This trial is active, not recruiting.

Condition chronic obstructive pulmonary disease
Sponsor University of Washington
Collaborator VA Puget Sound Health Care System
Start date February 2010
End date February 2016
Trial size 350 participants
Trial identifier NCT01074515, 37332-B, R01HL093146-01A2


The goal of the study is to look at how genes and certain chemicals in the body are related to depression and chronic obstructive pulmonary disease.

United States No locations recruiting
Other countries No locations recruiting

Study Design

Observational model cohort
Time perspective prospective

Primary Outcomes

time frame: 1 year & 2 year

Secondary Outcomes

Physical activity by accelerometry
time frame: 1 year & 2 year
time frame: 1 year & 2 year
Health related quality of life
time frame: 1 year & 2 year
Six Minute Walk Distance
time frame: 1 year & 2 year

Eligibility Criteria

Male or female participants at least 40 years old.

Inclusion Criteria: - Diagnosis of COPD confirmed by the following: 1) FEV1/FVC < 70%; 2) Moderate to very severe disease by GOLD criteria (FEV1 <65%); 2) Age > 40 years; and 3) A significant history of current or past cigarette smoking (> 10 pack-years); - Stable disease with no acute exacerbations of COPD in the past 4 weeks; - Ability to speak, read and write English Exclusion Criteria: - Acute COPD exacerbation within the past 4 weeks (temp exclusion) - Chronic obstructive lung disorders unrelated to COPD: asthma, bronchiectasis, cystic fibrosis - Idiopathic Pulmonary Fibrosis - Congestive Heart Failure - Chronic renal failure requiring dialysis - Primary pulmonary vascular disease - Chronic inflammatory, infectious or auto-immune disease, e.g. osteomyelitis, crohn's disease or rheumatoid arthritis - Chronic liver disease - Metastatic cancer - Chronic antibiotic use or ongoing infection - Chronic oral prednisone use - Moderate to severe dementia - Severe primary mental illness, e.g. schizophrenia, bipolar disease, severe obsessive compulsive disorder - <2 years life expectancy - History of fainting with spirometry

Additional Information

Official title Depression and Functional Outcomes in COPD: Impact of Genetics and Inflammation
Principal investigator Huong Q Nguyen, PhD, RN
Description Depression is highly prevalent among patients with chronic obstructive pulmonary disease (COPD) and is associated with adverse clinical outcomes. The overall goal of this proposal is to examine the impact of inflammation and genetic risk factors on depression in patients with severe COPD, and to assess the combined effects of inflammation, genetics, and depression on changes in functional outcomes. There is increasing evidence that COPD is associated with systemic inflammation that impacts other organ systems. High levels of systemic inflammatory markers have also been linked to increased risk of depression in both healthy and chronically ill populations. The neurotransmitter serotonin which is involved in the pathophysiology of affective disorders is regulated by the serotonin transporter (SERT) that controls reuptake of serotonin at brain synapses. Recent studies report that SERT polymorphisms are associated with depression, suggesting that variants of this gene may be important in determining whether patients with COPD will develop depression during the course of their disease. The preliminary data linking SERT polymorphisms with depression and data suggesting a relationship between inflammation, depression and COPD strongly argue for a large scale prospective study to critically test these relationships. Therefore, the aims of this prospective study of patients with moderate to very severe COPD are to: 1) Examine the relationship between SERT polymorphisms with depression; 2) Examine the bi-directional longitudinal relationship between markers of systemic inflammation (CRP, IL-1ra, IL-6, IL-12, TNF-α, and IFN-γ) and depressive symptoms in COPD, and explore the role of exacerbations and SERT genotype in this relationship; and 3) Determine the relationship of depression, inflammation, and SERT genotype with decline in functional outcomes (six minute walk test distance, physical activity measured with accelerometers, dyspnea severity, and health related quality of life) in COPD over 2 years. Patients with COPD GOLD Stages II-IV (n=350) will be recruited from two clinical sites over 30 months. Assessments at baseline, year 1 and year 2 will include: blood samples for genotyping (5-HTTLPR, STin2 VNTR, and rs25331) and cytokine assays (CRP, IL-1ra, IL-6, IL-12, TNF-α, and IFN-γ), spirometry, assessment of depression, functional capacity (six minute walk test), performance (physical activity derived from accelerometry), dyspnea, and health related quality of life (HRQL). We will use advanced longitudinal statistical techniques, structural equations modeling and latent growth models, to assess the dynamics of change in depression, inflammation, and functional status as posited by our models as these processes unfold over time.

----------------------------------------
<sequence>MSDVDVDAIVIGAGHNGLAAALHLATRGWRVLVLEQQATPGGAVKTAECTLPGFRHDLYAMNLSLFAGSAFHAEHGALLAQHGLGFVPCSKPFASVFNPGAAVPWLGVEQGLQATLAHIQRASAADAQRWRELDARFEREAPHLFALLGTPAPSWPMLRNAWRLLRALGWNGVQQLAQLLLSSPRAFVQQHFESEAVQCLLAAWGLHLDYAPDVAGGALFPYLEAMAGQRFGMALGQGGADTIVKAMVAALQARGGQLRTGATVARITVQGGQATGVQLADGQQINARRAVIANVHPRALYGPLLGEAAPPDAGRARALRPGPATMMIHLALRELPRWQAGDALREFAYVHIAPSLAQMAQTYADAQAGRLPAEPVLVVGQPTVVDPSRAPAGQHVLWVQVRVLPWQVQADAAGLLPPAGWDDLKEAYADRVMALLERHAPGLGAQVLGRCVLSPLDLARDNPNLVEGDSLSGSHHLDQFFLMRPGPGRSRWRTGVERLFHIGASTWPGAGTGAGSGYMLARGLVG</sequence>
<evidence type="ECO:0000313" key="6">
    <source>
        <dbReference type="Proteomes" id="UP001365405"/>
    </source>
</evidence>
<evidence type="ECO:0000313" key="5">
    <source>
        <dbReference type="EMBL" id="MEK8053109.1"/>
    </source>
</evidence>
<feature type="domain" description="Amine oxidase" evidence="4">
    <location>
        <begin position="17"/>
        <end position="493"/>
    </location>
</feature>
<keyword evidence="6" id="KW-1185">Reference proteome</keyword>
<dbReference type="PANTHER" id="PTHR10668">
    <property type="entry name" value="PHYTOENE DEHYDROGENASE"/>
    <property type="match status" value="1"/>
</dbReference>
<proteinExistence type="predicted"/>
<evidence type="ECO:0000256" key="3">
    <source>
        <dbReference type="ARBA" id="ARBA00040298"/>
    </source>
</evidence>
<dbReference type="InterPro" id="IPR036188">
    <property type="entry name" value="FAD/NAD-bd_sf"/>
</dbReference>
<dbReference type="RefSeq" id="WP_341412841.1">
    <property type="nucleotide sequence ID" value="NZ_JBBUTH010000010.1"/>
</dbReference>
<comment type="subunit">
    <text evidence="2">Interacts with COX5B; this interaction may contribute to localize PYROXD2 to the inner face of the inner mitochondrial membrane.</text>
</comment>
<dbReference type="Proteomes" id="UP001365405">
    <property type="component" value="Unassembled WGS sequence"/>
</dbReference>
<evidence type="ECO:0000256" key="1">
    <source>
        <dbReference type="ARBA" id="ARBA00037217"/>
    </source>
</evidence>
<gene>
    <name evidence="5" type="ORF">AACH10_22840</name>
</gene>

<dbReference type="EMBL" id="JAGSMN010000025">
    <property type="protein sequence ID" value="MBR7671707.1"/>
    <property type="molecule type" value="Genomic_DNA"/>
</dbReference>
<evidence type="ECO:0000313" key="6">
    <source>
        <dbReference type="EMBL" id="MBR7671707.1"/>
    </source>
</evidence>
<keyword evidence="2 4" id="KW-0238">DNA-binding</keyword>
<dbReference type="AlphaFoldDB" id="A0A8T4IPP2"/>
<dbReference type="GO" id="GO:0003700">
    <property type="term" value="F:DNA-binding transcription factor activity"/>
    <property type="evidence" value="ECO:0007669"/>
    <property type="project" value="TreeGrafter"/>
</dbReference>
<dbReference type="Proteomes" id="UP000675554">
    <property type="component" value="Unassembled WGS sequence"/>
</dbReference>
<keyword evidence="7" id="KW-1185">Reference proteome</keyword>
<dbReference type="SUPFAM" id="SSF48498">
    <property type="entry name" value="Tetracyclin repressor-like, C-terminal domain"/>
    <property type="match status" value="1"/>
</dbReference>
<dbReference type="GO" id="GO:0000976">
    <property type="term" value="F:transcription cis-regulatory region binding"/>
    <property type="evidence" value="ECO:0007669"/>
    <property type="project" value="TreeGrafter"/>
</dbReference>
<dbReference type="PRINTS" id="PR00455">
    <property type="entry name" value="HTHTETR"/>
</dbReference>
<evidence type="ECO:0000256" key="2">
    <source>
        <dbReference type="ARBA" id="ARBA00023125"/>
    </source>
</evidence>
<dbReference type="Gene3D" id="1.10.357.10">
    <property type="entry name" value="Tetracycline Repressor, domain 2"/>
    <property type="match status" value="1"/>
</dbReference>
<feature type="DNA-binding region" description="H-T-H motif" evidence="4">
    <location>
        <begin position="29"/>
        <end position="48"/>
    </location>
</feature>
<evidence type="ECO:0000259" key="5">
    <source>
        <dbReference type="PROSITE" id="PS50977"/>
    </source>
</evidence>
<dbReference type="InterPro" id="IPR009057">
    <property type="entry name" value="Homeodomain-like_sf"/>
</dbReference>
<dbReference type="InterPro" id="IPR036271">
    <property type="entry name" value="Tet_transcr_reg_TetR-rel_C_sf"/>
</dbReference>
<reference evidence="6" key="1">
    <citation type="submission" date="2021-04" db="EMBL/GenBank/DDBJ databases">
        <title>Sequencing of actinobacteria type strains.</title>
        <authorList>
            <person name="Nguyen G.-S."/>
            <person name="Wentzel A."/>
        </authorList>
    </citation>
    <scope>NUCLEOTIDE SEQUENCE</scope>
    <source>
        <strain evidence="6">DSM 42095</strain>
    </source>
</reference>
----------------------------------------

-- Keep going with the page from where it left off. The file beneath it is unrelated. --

Trial information was received from ClinicalTrials.gov and was last updated in December 2015.
Information provided to ClinicalTrials.gov by University of Washington.